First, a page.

KYIV, Ukraine — In a display of pageantry intended to give Moscow’s land grab a veneer of legitimacy, Russian proxy officials in occupied areas of Ukraine appealed to President Vladimir V. Putin on Wednesday to annex the regions.
The annexation requests had an air of order and formality at odds with the chaos Russia’s leaders are facing both on the battlefield, where they continue to suffer losses, and at home, where tens of thousands of Russians are fleeing the country to avoid a military draft.
The requests from the Russian proxies followed sham referendums that ended on Tuesday in four regions in Ukraine and that, to no one’s surprise, purported to put voters’ stamp of approval on joining Russia. Many of the ballots were cast at the point of a gun, witnesses said.
One resident of the town of Berislav, in the Kherson region, scoffed at the notion of wanting to join Russia.
“When they first came to our town, they beat me up and took both of my cars,” the man, Pavlo, said of Russian soldiers. “And now they threatened that if I don’t vote they will evict me and my family from our apartment.”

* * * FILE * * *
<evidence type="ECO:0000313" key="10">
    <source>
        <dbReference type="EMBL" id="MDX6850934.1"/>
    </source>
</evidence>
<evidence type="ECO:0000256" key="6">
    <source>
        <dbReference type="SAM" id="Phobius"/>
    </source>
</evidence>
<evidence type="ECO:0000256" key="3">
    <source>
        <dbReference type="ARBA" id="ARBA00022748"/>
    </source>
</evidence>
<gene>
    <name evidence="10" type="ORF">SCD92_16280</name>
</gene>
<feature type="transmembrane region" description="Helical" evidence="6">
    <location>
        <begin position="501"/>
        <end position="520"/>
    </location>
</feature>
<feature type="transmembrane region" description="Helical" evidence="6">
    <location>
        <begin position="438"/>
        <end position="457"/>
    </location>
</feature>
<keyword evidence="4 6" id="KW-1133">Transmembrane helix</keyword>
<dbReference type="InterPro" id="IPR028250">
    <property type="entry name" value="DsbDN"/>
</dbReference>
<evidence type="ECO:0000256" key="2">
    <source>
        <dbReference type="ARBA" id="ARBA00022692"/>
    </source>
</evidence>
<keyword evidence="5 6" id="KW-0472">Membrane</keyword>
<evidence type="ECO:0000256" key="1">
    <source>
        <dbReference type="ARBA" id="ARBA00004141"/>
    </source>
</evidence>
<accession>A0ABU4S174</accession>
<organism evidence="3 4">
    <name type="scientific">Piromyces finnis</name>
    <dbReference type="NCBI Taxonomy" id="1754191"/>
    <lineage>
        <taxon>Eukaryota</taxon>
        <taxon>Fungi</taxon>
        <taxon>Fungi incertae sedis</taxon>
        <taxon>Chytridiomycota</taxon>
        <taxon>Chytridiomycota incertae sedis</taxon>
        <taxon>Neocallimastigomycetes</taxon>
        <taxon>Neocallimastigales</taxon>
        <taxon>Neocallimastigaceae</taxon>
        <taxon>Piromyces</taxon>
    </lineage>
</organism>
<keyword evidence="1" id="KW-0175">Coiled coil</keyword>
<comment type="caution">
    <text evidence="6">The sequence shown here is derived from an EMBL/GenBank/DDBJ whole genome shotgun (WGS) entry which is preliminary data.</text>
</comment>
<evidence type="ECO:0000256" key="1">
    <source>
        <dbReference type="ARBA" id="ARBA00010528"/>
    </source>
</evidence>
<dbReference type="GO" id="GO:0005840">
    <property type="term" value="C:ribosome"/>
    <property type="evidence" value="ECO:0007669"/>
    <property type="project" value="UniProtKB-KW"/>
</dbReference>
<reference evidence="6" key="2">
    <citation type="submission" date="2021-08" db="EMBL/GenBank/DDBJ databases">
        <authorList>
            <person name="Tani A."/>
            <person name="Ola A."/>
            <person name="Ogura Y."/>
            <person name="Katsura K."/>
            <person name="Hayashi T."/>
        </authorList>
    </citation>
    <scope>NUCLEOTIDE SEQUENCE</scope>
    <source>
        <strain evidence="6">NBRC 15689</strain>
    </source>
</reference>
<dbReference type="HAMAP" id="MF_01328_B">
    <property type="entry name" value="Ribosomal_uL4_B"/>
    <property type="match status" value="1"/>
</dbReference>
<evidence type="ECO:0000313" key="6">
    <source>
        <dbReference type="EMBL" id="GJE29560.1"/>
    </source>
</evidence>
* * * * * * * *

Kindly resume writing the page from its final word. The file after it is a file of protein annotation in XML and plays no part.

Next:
Because of the threats, said Pavlo — who insisted that his surname not be made public for fear of retaliation — he voted in support of joining Russia.
The annexation push occurred as the European Union moved to impose new sanctions aimed at punishing Russia over its latest actions. The draft measures include an oil price cap, trade restrictions and blacklisting several individuals responsible for the referendums.
“Last week, Russia escalated the invasion of Ukraine to a whole new level,” said Ursula von der Leyen, the bloc’s top official. “We’re determined to make the Kremlin pay for this further escalation.”
On Feb. 24, Russian forces rolled across the border and began laying waste to Ukrainian cities. But when it comes to annexation, Russian officials appear to want at least a patina of legality — even as most of the world condemns the referendums as patently unlawful.
The State of the War
- Nord Stream Pipeline: Explosions under the Baltic Sea and the rupture of major natural gas pipelines from Russia to Germany appeared to be a deliberate attack, European officials said, exposing the vulnerability of the continent’s energy infrastructure. But a mystery remains: Who did it?
- The Eastern Front: The battle for the critical Donbas region in Ukraine’s east is now centered on two strategically important cities: Lyman and Bakhmut. The fighting is fierce as both Russian and Ukrainian forces race to claim new ground before winter sets in.
- Russia’s Draft: The Kremlin has acknowledged that its new military draft has been rife with problems — an admission that comes after protests have erupted across Russia, recruitment centers have been attacked and thousands of men leave the country.